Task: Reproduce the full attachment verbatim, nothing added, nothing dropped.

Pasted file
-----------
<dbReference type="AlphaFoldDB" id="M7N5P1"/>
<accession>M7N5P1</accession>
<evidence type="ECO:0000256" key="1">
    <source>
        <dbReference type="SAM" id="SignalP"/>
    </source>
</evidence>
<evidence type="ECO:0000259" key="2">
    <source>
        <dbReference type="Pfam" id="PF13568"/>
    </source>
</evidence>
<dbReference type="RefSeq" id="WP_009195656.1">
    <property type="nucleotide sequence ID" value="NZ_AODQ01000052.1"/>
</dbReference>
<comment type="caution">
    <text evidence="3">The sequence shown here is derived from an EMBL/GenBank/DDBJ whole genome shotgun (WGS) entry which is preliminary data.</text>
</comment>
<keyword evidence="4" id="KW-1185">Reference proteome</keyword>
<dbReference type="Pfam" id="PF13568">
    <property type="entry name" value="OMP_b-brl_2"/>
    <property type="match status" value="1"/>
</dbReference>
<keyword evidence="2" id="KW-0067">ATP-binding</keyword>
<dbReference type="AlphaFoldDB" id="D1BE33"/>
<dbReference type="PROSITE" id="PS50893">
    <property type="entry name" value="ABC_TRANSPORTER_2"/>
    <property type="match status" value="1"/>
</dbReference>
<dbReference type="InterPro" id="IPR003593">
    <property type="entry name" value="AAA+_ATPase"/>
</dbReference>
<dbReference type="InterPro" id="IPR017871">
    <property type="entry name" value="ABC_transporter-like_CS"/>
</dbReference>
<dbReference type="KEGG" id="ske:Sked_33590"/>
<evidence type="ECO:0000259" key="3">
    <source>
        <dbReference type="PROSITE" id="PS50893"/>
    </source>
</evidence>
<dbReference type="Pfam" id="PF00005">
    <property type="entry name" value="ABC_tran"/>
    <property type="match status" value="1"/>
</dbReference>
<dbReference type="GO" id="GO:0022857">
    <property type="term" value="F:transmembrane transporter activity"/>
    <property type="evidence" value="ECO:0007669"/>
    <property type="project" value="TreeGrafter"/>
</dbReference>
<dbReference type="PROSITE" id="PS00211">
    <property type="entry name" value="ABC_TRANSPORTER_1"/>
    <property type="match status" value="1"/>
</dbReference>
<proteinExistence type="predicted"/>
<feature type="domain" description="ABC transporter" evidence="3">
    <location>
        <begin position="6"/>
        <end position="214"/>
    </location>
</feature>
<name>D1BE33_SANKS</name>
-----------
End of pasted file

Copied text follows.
<dbReference type="AlphaFoldDB" id="M7N5P1"/>
<accession>M7N5P1</accession>
<evidence type="ECO:0000256" key="1">
    <source>
        <dbReference type="SAM" id="SignalP"/>
    </source>
</evidence>
<evidence type="ECO:0000259" key="2">
    <source>
        <dbReference type="Pfam" id="PF13568"/>
    </source>
</evidence>
<dbReference type="RefSeq" id="WP_009195656.1">
    <property type="nucleotide sequence ID" value="NZ_AODQ01000052.1"/>
</dbReference>
<comment type="caution">
    <text evidence="3">The sequence shown here is derived from an EMBL/GenBank/DDBJ whole genome shotgun (WGS) entry which is preliminary data.</text>
</comment>
<keyword evidence="4" id="KW-1185">Reference proteome</keyword>
<dbReference type="Pfam" id="PF13568">
    <property type="entry name" value="OMP_b-brl_2"/>
    <property type="match status" value="1"/>
</dbReference>
<keyword evidence="2" id="KW-0067">ATP-binding</keyword>
<dbReference type="AlphaFoldDB" id="D1BE33"/>
<dbReference type="PROSITE" id="PS50893">
    <property type="entry name" value="ABC_TRANSPORTER_2"/>
    <property type="match status" value="1"/>
</dbReference>
<dbReference type="InterPro" id="IPR003593">
    <property type="entry name" value="AAA+_ATPase"/>
</dbReference>
<dbReference type="InterPro" id="IPR017871">
    <property type="entry name" value="ABC_transporter-like_CS"/>
</dbReference>
<dbReference type="KEGG" id="ske:Sked_33590"/>
<evidence type="ECO:0000259" key="3">
    <source>
        <dbReference type="PROSITE" id="PS50893"/>
    </source>
</evidence>
<dbReference type="Pfam" id="PF00005">
    <property type="entry name" value="ABC_tran"/>
    <property type="match status" value="1"/>
</dbReference>
<dbReference type="GO" id="GO:0022857">
    <property type="term" value="F:transmembrane transporter activity"/>
    <property type="evidence" value="ECO:0007669"/>
    <property type="project" value="TreeGrafter"/>
</dbReference>
<dbReference type="PROSITE" id="PS00211">
    <property type="entry name" value="ABC_TRANSPORTER_1"/>
    <property type="match status" value="1"/>
</dbReference>
<proteinExistence type="predicted"/>
<feature type="domain" description="ABC transporter" evidence="3">
    <location>
        <begin position="6"/>
        <end position="214"/>
    </location>
</feature>
<name>D1BE33_SANKS</name>